Are you interested in improving your gardening or horticulture abilities? Have you had an itching desire to learn more about lawn care? Are you looking for a place that can offer you services regarding matters, ranging from your soil quality, to managing your household finances? Well, did you know that you can access all of these resources in one place?
If your answer to any of these questions is a resounding ‘yes’, then today will be the day for you! In this segment of Farm to Spork, I speak with Shawn Steed, and the integrative community-based work that him and his colleagues are doing through the University of Florida’s Institute for Agricultural Sciences Extension program (further referred to as UF/IFAS).
[The Funky Spork]: Tell us a little bit about yourself, your background, and how you got into this field of work
[Shawn Steed]: Well, I got a degree in Horticulture in College, and I always liked being outside. I love science. I kind of melded all of those likes into the horticulture field. When I looked through course catalogs, Horticulture kind of seemed to float to the top. I got a Bachelor’s degree, and then went to receive a Master’s degree. I then went to work in the industry growing plants for Speedling*, one of the largest transplant producers in the world.
I eventually went into propagation, and worked at a tree farm doing tree liners, which are small trees for the Tree Industry. And then I started doing my own propagation. And then I started doing my own farming, from there.
I just had a passion for growing things.
[The Funky Spork]: It really started from this passion you had where you were getting your hands dirty, really, and immersed in that soil.
[Shawn Steed]: Yeah, I just love being outside. Love the outdoors, love nature, love science, and it all kind of came together. Did a lot of prayer, trying to search my way through things. Horticulture seemed to have the answers. I do feel like it’s a calling.
[The Funky Spork]: One of the hats you wear is with the University of Florida. First of all, can you tell us more about this division of The University of Florida (further referred to as UF), and the work you’re doing?
[Shawn Steed]: So this Seffner location is a part of a cooperative extension. It’s a cooperation between local government (Hillsborough County Government), and UF. Each county in Florida has an extension office. Some even have multiple extension offices. We are tasked with bringing science information to the general public at a local level. We are public servants who work in a variety of different areas. We bring research from UF to the local body. Generally, if you’re a faculty from UF, you’re either appointed to do teaching, research, or extension. You’re either one of or part of those three categories. The extension component is delivering that information to local clientele.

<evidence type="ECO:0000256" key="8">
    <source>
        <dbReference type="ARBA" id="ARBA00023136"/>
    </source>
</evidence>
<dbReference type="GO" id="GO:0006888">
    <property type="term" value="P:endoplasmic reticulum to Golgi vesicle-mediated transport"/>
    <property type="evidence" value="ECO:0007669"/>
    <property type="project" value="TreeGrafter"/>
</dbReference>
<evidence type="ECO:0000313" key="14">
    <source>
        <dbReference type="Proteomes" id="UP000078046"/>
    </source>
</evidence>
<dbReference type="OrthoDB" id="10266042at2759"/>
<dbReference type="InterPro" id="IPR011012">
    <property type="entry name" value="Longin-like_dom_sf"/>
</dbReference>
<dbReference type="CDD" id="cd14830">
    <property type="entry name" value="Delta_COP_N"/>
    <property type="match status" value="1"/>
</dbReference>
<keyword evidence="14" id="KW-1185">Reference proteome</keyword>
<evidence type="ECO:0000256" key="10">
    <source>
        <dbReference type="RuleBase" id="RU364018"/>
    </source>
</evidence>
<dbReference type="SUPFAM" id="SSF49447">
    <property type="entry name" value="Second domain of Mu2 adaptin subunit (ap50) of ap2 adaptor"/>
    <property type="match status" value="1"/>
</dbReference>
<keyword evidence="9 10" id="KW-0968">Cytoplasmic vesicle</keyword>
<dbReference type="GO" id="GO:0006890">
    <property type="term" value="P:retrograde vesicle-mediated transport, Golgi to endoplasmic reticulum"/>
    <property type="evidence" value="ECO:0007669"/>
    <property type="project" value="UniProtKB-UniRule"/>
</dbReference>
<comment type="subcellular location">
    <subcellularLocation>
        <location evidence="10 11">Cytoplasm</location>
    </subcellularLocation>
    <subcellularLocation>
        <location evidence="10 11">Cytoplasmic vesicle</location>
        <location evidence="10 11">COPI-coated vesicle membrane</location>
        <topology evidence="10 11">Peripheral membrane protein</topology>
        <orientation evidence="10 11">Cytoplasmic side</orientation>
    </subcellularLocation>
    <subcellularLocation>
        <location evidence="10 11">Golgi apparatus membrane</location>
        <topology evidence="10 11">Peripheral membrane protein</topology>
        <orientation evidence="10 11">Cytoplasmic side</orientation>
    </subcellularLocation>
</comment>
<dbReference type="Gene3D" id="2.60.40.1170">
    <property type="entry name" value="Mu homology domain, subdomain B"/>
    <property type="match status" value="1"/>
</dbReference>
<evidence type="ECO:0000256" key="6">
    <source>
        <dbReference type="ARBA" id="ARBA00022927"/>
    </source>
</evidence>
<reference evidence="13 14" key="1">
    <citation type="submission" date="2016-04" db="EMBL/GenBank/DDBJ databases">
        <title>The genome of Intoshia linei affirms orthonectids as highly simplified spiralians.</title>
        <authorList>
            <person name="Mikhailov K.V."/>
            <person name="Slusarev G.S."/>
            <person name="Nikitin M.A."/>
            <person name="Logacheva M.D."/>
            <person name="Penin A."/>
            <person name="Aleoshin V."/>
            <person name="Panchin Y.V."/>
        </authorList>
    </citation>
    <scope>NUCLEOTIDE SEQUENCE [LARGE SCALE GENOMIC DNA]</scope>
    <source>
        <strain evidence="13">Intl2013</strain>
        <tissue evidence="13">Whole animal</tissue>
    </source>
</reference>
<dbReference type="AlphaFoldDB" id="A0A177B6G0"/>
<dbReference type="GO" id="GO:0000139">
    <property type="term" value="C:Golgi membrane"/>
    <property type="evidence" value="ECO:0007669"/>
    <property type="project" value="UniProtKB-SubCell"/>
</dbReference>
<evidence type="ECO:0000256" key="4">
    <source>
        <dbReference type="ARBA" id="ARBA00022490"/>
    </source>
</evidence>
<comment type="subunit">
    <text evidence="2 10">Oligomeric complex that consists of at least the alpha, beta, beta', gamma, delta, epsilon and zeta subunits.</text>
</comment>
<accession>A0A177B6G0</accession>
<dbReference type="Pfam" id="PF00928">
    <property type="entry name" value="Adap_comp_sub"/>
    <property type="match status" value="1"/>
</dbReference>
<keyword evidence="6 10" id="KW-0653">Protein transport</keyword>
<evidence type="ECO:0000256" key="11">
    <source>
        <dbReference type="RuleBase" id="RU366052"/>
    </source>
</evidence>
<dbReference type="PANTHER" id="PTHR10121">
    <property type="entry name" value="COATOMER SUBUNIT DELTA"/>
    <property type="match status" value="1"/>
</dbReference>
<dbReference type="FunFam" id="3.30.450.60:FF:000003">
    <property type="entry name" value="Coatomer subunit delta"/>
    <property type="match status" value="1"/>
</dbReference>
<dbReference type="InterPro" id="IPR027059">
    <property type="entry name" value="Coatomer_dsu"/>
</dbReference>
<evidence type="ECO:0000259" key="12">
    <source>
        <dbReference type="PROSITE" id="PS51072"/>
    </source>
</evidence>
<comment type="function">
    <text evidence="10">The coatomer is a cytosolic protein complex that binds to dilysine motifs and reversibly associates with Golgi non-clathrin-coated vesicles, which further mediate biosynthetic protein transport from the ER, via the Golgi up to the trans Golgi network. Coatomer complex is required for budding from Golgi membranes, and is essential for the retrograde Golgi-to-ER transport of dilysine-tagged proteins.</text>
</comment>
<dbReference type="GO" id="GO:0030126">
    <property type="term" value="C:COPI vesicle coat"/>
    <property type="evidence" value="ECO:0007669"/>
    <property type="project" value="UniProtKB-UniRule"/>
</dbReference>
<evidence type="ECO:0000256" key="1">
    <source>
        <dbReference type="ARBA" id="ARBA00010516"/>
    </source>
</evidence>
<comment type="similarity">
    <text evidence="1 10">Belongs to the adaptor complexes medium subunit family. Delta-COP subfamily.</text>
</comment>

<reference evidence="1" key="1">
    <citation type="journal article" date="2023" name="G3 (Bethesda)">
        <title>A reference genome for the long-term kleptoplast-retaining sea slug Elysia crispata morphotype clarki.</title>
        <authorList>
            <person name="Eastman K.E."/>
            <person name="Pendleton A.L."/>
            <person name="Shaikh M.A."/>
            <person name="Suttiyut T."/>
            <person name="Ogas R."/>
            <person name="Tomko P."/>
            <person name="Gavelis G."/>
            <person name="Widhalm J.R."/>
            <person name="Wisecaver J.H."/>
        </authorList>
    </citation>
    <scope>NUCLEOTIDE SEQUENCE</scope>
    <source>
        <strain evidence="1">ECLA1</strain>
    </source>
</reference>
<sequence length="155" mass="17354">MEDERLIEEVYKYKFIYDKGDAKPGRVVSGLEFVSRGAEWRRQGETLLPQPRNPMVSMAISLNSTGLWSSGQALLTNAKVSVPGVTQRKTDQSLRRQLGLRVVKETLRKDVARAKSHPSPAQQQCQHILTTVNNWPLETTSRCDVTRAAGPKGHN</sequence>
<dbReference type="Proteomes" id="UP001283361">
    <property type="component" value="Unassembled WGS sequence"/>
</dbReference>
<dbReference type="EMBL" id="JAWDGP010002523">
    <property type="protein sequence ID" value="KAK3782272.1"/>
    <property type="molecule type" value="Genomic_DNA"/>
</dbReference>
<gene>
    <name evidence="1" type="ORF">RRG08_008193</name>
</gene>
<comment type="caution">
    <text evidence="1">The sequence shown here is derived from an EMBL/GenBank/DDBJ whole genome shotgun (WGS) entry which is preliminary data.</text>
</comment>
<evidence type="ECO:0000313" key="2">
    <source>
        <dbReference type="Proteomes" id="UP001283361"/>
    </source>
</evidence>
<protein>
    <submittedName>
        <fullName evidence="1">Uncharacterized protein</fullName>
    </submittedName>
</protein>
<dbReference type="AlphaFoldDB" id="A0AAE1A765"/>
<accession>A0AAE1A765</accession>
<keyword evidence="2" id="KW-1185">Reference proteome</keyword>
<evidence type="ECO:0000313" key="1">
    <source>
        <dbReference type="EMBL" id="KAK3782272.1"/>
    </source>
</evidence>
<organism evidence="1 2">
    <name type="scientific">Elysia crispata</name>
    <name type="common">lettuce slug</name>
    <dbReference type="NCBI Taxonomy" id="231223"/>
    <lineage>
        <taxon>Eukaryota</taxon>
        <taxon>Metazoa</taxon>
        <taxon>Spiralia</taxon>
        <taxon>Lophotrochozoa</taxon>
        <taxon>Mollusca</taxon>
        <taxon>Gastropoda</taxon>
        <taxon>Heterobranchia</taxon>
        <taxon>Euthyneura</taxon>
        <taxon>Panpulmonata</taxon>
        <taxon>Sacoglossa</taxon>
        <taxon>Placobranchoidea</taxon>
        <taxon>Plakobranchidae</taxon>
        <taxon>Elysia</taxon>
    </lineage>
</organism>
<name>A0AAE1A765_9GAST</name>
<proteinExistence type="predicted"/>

We are also a bridge for the researchers. We see problems at the local level. And we say ‘We need answers to this problem.’ There may not be information there. So, we would bring that up to researchers at the University of Florida or beyond. Then researchers would try to find answers for us to deliver back to local clientele.
[The Funky Spork]: Now I know that, being here in Hillsborough County, from what I know, we have an office in Plant City. But we have this location in Seffner. So what is the Seffner location focused on?
[Shawn Steed]: Seffner is our main office location. And we kind of radiate out from there. We have different footprints of UF. We also have the Gulf Coast Research and Education Center in Balm, FL, which also has that three-part mission. But Balm is more focused on the research areas. They specialize in vegetables, strawberries, and entomology. The Seffner branch partners with them to deliver that information to local growers.
We also have a tropical research aquaculture lab in Sun City Center. We (UF) also have a branch campus in Plant City that is part of the Gulf Coast Research Education Center.
[The Funky Spork]: What work are you specifically doing with the Extension?
[Shawn Steed]: I work with ornamental plant production. I work with the nursery growers, tree farm growers, and sod growers. I’m also a multi-county agent. I also work in Polk County’s Bartow office Extension division.
[The Funky Spork]: What are some projects you are currently working on?
[Shawn Steed]: One of the things that we have worked on during the last few years is working with tropical plants. We have some tropical plant producers, locally. They were trying to control weeds out of containers, a very labor-intensive process. So many of these growers try to use preemergent herbicides, which is applied over the plants to help keep the weeds down for multiple months, a labor-saving strategy.
There was no good information at the local or university level on pre-emergent herbicides for tropical plants. That was one of those local needs that we brought up to the researchers at the Gulf Coast Research Education Center. We got a grant to put out several different trials. Through that, we found some good pre-emergent herbicides for them to use locally. Now that information can go throughout the state of Florida, and will be presented at the Weed Sciences Society of America. That’s a local need that we were able to get funding for, and deliver that information to other local tropical growers. So now, we are saving local growers money, time, and helping them work in a more efficient cost-saving manner.